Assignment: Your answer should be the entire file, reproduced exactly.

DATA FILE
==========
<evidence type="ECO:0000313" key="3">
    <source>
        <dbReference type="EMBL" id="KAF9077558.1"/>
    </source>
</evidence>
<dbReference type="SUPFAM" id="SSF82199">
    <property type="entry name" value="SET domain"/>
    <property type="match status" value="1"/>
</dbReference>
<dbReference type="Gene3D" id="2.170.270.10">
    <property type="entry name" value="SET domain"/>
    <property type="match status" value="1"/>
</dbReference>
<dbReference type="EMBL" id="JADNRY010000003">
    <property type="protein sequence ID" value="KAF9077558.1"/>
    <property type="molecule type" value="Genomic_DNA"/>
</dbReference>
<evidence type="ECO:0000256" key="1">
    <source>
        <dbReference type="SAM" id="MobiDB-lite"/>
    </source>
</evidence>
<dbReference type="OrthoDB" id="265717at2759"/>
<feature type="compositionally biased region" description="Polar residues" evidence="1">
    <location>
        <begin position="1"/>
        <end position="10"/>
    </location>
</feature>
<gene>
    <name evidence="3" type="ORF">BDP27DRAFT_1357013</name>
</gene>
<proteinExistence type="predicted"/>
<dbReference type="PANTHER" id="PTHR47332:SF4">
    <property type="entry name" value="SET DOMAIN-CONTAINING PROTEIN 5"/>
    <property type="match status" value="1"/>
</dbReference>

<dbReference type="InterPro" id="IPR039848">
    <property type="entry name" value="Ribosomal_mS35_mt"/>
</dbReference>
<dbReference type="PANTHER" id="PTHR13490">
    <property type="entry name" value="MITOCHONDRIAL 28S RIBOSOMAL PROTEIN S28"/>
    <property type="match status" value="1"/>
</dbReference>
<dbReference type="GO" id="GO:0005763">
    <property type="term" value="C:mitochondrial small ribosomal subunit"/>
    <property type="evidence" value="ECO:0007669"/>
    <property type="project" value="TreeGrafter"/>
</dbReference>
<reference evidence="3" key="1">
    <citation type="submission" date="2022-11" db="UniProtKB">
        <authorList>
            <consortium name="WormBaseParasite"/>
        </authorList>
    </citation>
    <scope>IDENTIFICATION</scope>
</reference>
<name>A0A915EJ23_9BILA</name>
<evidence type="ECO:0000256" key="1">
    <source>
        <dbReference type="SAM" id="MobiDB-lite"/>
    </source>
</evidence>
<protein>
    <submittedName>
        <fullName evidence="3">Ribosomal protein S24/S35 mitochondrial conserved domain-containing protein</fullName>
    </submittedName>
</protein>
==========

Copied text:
<evidence type="ECO:0000313" key="3">
    <source>
        <dbReference type="EMBL" id="KAF9077558.1"/>
    </source>
</evidence>
<dbReference type="SUPFAM" id="SSF82199">
    <property type="entry name" value="SET domain"/>
    <property type="match status" value="1"/>
</dbReference>
<dbReference type="Gene3D" id="2.170.270.10">
    <property type="entry name" value="SET domain"/>
    <property type="match status" value="1"/>
</dbReference>
<dbReference type="EMBL" id="JADNRY010000003">
    <property type="protein sequence ID" value="KAF9077558.1"/>
    <property type="molecule type" value="Genomic_DNA"/>
</dbReference>
<evidence type="ECO:0000256" key="1">
    <source>
        <dbReference type="SAM" id="MobiDB-lite"/>
    </source>
</evidence>
<dbReference type="OrthoDB" id="265717at2759"/>
<feature type="compositionally biased region" description="Polar residues" evidence="1">
    <location>
        <begin position="1"/>
        <end position="10"/>
    </location>
</feature>
<gene>
    <name evidence="3" type="ORF">BDP27DRAFT_1357013</name>
</gene>
<proteinExistence type="predicted"/>
<dbReference type="PANTHER" id="PTHR47332:SF4">
    <property type="entry name" value="SET DOMAIN-CONTAINING PROTEIN 5"/>
    <property type="match status" value="1"/>
</dbReference>

<dbReference type="InterPro" id="IPR039848">
    <property type="entry name" value="Ribosomal_mS35_mt"/>
</dbReference>
<dbReference type="PANTHER" id="PTHR13490">
    <property type="entry name" value="MITOCHONDRIAL 28S RIBOSOMAL PROTEIN S28"/>
    <property type="match status" value="1"/>
</dbReference>
<dbReference type="GO" id="GO:0005763">
    <property type="term" value="C:mitochondrial small ribosomal subunit"/>
    <property type="evidence" value="ECO:0007669"/>
    <property type="project" value="TreeGrafter"/>
</dbReference>
<reference evidence="3" key="1">
    <citation type="submission" date="2022-11" db="UniProtKB">
        <authorList>
            <consortium name="WormBaseParasite"/>
        </authorList>
    </citation>
    <scope>IDENTIFICATION</scope>
</reference>
<name>A0A915EJ23_9BILA</name>
<evidence type="ECO:0000256" key="1">
    <source>
        <dbReference type="SAM" id="MobiDB-lite"/>
    </source>
</evidence>
<protein>
    <submittedName>
        <fullName evidence="3">Ribosomal protein S24/S35 mitochondrial conserved domain-containing protein</fullName>
    </submittedName>
</protein>